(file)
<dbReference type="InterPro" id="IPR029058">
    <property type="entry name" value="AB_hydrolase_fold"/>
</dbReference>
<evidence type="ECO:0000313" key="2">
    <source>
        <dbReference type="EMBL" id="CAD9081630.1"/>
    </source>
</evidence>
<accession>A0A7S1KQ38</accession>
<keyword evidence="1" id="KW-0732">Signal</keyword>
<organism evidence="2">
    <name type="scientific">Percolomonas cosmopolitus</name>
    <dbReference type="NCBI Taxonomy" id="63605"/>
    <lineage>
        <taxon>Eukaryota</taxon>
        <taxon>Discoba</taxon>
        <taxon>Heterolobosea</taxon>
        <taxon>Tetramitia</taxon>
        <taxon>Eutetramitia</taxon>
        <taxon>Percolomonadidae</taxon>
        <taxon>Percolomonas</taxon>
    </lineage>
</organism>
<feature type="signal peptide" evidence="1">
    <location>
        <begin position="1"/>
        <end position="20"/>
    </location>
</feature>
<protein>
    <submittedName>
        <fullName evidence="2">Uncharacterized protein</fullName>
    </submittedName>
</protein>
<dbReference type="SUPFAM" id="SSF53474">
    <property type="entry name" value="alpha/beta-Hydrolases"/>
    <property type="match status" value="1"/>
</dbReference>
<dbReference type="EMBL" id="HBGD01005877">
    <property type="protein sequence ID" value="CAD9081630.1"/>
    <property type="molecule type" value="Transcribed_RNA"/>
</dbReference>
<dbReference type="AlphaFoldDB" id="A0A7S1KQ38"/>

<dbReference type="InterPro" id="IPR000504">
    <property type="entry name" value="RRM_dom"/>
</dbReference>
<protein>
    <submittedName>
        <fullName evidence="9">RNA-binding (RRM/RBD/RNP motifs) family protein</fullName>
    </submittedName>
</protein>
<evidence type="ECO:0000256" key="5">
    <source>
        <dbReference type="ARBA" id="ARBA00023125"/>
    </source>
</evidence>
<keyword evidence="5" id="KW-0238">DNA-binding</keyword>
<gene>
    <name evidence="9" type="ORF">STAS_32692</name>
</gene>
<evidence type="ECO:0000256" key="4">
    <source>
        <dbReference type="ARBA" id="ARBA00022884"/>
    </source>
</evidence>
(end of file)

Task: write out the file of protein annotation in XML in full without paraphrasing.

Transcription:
<dbReference type="InterPro" id="IPR029058">
    <property type="entry name" value="AB_hydrolase_fold"/>
</dbReference>
<evidence type="ECO:0000313" key="2">
    <source>
        <dbReference type="EMBL" id="CAD9081630.1"/>
    </source>
</evidence>
<accession>A0A7S1KQ38</accession>
<keyword evidence="1" id="KW-0732">Signal</keyword>
<organism evidence="2">
    <name type="scientific">Percolomonas cosmopolitus</name>
    <dbReference type="NCBI Taxonomy" id="63605"/>
    <lineage>
        <taxon>Eukaryota</taxon>
        <taxon>Discoba</taxon>
        <taxon>Heterolobosea</taxon>
        <taxon>Tetramitia</taxon>
        <taxon>Eutetramitia</taxon>
        <taxon>Percolomonadidae</taxon>
        <taxon>Percolomonas</taxon>
    </lineage>
</organism>
<feature type="signal peptide" evidence="1">
    <location>
        <begin position="1"/>
        <end position="20"/>
    </location>
</feature>
<protein>
    <submittedName>
        <fullName evidence="2">Uncharacterized protein</fullName>
    </submittedName>
</protein>
<dbReference type="SUPFAM" id="SSF53474">
    <property type="entry name" value="alpha/beta-Hydrolases"/>
    <property type="match status" value="1"/>
</dbReference>
<dbReference type="EMBL" id="HBGD01005877">
    <property type="protein sequence ID" value="CAD9081630.1"/>
    <property type="molecule type" value="Transcribed_RNA"/>
</dbReference>
<dbReference type="AlphaFoldDB" id="A0A7S1KQ38"/>

<dbReference type="InterPro" id="IPR000504">
    <property type="entry name" value="RRM_dom"/>
</dbReference>
<protein>
    <submittedName>
        <fullName evidence="9">RNA-binding (RRM/RBD/RNP motifs) family protein</fullName>
    </submittedName>
</protein>
<evidence type="ECO:0000256" key="5">
    <source>
        <dbReference type="ARBA" id="ARBA00023125"/>
    </source>
</evidence>
<keyword evidence="5" id="KW-0238">DNA-binding</keyword>
<gene>
    <name evidence="9" type="ORF">STAS_32692</name>
</gene>
<evidence type="ECO:0000256" key="4">
    <source>
        <dbReference type="ARBA" id="ARBA00022884"/>
    </source>
</evidence>